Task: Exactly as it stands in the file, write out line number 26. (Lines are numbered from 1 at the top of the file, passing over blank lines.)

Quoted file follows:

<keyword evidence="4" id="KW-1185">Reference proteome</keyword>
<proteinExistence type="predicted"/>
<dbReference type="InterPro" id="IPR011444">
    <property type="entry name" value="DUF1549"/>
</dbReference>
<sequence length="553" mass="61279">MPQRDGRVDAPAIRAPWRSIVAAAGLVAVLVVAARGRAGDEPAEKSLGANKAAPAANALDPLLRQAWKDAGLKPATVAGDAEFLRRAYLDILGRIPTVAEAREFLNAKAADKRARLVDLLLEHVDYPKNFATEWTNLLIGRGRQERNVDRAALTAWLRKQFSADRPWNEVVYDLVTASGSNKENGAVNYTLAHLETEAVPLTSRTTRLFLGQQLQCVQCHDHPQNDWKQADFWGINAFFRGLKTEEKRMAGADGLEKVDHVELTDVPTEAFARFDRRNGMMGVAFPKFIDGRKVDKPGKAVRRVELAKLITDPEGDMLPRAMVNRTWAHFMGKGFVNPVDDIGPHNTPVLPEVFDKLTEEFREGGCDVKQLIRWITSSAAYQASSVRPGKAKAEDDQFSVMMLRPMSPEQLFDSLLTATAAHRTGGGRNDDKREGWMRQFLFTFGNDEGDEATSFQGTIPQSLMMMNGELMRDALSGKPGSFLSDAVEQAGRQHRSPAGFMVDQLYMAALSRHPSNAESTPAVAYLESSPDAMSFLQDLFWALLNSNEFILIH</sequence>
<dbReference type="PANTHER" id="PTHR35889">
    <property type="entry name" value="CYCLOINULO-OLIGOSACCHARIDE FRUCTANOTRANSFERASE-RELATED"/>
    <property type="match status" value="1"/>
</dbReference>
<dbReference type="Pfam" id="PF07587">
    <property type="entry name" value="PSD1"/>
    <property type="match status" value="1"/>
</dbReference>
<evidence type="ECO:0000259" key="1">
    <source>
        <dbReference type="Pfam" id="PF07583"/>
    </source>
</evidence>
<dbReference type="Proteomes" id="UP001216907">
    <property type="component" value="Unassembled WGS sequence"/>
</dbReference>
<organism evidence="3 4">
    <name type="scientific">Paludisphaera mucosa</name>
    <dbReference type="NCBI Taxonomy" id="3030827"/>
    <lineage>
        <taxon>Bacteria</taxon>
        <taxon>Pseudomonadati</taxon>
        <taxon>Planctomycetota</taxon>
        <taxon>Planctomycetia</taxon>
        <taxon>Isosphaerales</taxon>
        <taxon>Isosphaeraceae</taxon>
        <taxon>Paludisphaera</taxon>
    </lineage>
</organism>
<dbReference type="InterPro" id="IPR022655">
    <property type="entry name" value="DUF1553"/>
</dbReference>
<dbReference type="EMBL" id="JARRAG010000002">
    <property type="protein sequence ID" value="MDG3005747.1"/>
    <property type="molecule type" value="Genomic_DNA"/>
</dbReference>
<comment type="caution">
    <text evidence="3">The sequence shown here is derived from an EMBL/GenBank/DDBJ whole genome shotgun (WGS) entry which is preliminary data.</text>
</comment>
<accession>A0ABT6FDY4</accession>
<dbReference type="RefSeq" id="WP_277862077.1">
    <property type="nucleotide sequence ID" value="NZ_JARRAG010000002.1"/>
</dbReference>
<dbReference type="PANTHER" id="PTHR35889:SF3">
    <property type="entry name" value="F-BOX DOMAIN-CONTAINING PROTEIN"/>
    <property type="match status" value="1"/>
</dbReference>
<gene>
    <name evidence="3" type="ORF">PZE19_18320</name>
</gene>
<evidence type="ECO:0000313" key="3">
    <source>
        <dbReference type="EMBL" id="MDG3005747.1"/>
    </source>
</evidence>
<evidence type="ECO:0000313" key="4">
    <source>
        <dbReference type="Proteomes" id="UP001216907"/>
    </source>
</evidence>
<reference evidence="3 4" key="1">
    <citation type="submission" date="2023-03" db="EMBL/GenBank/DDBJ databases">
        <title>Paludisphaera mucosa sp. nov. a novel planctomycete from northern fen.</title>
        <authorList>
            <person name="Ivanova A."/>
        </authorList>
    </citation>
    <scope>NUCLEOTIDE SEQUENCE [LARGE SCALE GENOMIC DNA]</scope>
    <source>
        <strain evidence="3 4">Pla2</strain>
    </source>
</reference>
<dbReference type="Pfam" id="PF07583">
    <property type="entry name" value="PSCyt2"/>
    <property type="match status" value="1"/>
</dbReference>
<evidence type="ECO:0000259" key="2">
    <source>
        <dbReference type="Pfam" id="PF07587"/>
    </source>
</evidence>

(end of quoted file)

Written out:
    <lineage>